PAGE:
Cash flow problems at the UN: China now 2nd largest contributor

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By John J. Metzler

UNITED NATIONS — Is the United Nations going broke?  Well yes and no.

The 193-member multinational organization is facing a serious cash crunch which has hampered the day to day operations of the world body but nonetheless may be resolved relatively soon when the United States, the major donor state, pays its dues along with sixty other countries.

In a jarring letter to heads of departments, Secretary General Antonio Guterres outlined the precarious financial shortfalls stating, “The resulting liquidity crisis could disrupt operations globally and ultimately threaten the Organization’s ability to fully implement its mandates.”

UN General Assembly. / Flickr / CC BY-SA 2.0

Naturally, some countries such as Australia and Canada always pay on time.  So do states such as Estonia, Singapore and Switzerland.

Typically the U.S. pays its dues “late” because Washington’s Federal budget fiscal year only starts in October,  not when the payments are due in January.  Thus this situation is nothing new but nonetheless reflects the bottom line that the USA remains the largest contributor to the UN system and the shortfall thus is felt disproportionally.

Historically the United States has carried the burden since the UN’s founding by the “Big Five” Allied powers at the end of WWII.  Back in the late 1940’s the budget assessment stood at a whopping 40 percent, a significant 33 percent in the 1950’s, and then 25 percent throughout the 1970’s and 1990’s.  A positive change came in 2001 when Washington’s annual assessment was cut to 22 percent where it stands today.

As a longtime UN correspondent, the informal rule was that the U.S. paid the leading assessment $674 million followed by Japan, Germany, the United Kingdom and France.  There’s another way to analyze this; the European Union (EU), the group of 28 countries have a combined contribution which outweighs the USA.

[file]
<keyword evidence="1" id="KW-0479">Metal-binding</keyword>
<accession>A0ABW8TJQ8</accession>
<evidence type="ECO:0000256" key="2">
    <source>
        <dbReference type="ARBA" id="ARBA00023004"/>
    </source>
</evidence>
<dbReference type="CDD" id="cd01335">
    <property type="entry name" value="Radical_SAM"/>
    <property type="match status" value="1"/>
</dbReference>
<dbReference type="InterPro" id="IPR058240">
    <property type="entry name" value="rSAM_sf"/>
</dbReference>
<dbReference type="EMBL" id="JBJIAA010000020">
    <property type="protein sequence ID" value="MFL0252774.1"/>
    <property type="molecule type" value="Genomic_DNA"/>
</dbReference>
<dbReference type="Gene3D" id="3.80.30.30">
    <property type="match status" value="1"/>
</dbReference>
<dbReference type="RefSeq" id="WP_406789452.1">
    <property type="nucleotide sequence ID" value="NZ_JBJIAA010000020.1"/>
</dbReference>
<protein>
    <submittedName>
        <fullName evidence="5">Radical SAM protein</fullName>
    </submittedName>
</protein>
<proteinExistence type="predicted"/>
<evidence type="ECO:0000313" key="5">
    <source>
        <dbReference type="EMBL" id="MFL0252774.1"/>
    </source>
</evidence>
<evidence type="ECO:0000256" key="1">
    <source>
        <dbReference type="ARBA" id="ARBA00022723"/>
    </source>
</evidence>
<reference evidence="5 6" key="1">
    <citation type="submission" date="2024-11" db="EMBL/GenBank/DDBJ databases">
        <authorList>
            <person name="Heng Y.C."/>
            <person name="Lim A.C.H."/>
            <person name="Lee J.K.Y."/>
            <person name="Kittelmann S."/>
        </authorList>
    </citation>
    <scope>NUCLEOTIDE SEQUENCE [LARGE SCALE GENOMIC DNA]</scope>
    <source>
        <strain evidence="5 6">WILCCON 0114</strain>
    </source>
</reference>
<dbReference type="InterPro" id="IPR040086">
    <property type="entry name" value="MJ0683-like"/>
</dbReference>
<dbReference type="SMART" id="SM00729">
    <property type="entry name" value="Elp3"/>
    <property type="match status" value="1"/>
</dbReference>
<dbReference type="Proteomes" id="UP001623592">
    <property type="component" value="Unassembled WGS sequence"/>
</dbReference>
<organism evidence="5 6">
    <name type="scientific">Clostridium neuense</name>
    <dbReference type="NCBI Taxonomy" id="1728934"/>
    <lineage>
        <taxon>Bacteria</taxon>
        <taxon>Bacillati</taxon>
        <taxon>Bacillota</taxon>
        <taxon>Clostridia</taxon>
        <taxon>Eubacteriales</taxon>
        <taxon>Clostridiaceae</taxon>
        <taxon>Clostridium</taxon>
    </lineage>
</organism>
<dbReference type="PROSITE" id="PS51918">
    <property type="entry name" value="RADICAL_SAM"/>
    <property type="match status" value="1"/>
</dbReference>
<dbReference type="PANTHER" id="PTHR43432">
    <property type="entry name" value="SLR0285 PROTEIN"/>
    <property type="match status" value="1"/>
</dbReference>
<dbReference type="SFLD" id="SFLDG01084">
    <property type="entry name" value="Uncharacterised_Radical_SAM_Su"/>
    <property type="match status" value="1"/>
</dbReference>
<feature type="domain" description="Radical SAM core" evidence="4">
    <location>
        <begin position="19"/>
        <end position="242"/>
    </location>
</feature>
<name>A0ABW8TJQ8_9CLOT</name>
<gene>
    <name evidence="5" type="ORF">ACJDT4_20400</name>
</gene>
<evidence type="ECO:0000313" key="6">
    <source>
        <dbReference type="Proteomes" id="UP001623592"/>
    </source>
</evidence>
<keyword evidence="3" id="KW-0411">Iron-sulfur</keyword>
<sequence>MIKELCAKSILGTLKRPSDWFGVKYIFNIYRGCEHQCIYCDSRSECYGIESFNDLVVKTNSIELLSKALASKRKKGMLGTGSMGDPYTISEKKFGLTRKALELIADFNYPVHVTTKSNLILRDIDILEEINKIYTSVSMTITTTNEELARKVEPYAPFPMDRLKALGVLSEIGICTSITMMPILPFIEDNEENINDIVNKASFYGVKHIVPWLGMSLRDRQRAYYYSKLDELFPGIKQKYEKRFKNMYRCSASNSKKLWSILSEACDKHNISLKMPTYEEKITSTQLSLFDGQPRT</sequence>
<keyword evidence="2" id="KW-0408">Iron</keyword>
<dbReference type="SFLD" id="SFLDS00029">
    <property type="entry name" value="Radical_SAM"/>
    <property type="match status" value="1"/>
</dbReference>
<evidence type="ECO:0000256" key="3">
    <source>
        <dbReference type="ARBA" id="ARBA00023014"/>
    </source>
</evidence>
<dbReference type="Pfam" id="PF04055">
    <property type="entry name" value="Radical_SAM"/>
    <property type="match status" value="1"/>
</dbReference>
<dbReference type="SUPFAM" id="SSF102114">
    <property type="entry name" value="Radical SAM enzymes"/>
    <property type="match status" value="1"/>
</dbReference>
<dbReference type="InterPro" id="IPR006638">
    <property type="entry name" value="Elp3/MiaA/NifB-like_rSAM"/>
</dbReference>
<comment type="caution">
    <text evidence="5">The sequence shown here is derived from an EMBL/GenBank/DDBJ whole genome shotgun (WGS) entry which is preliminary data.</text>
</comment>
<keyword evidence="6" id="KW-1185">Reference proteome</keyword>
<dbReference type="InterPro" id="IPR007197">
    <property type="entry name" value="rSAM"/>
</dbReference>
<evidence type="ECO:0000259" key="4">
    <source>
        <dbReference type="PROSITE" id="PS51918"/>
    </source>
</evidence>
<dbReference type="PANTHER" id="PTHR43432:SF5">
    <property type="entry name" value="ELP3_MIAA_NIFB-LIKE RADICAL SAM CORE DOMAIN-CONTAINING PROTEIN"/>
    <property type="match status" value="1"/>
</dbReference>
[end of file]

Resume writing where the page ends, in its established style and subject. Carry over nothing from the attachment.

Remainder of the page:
But the world has quietly changed and the once Tectonic financial obligations here at Turtle Bay, have decisively shifted eastwards, towards China.  The People’s Republic of China is slated as the second largest contributor to the system with an assessment of 12 percent which translates to $335 million.   Japan is now the third largest contributor with $239 million.

China’s quiet ascendancy at the United Nations has become manifest in peacekeeping operations, senior staff posts, and a widening political clout.  Beijing paid its dues back in May.

But look how Beijing’s numbers have changed.  In 1999, China was assessed at 0.9 percent of contribution, by 2009 the number was 2.6 percent (about the same as Canada), and by 2017 the assessment grew to 8 percent.  In the current budget China’s assessment has reached 12 percent which naturally reflects the Mainland’s high growth economic status.

The all powerful Committee on Contributions sets the assessment numbers based on a complex formula of Gross National Product, current accounts, etc.  The “regular budget” reflects this assessment.  The burgeoning peacekeeping budget, a totally different issue, will be addressed at a later date.

Add “voluntary contributions” for specific humanitarian crises and this really adds up.

Despite the high-profile payments for many European countries, there’s a typical mid-scale  assessment such as $9.5 million for Malaysia. Typically the least developed countries pay 0.001 percent the minimum or $27,883 annually.  Samoa and Sierra Leone fall into this category.

Beyond having to pay one’s proverbial “fair share” the assessment also reflects political clout and power.   The old adage “he who pays the Piper, calls the tune.”  Think about that now that Beijing is the number two contributor.

“This month, we will reach the deepest deficit of the decade,” António Guterres warned the General Assembly. This could impact UN specialized agencies delivering food and refugee assistance.

According to the UN, in early October member states had paid $1.99 billion towards the 2019 regular budget.  The outstanding sum for the regular budget stands at $1.38 billion.

The U.S. owes $1 billion, Mexico $36 million, Iran $27 million and South Korea $10 million.  The U.S. is in arrears $674 million for 2019, and $381 million from previous years.

This is hardly the UN’s first budget crisis; back in the 1990’s the organization came to the brink.

In the past the UN was rightly critiqued for a “bloated bureaucracy” which pulled down the    organization’s effectiveness and ran up costs.  Today the issue actually rests with widely expanded mandates, especially in peacekeeping missions, as well as taking on far too many issues.  In other words, the UN is trying to cover too many bases and fails to focus on what it does best such as humanitarian aid and economic assistance.

John J. Metzler is a United Nations correspondent covering diplomatic and defense issues. He is the author of Divided Dynamism the Diplomacy of Separated Nations: Germany, Korea, China (2014). [See pre-2011 Archives]

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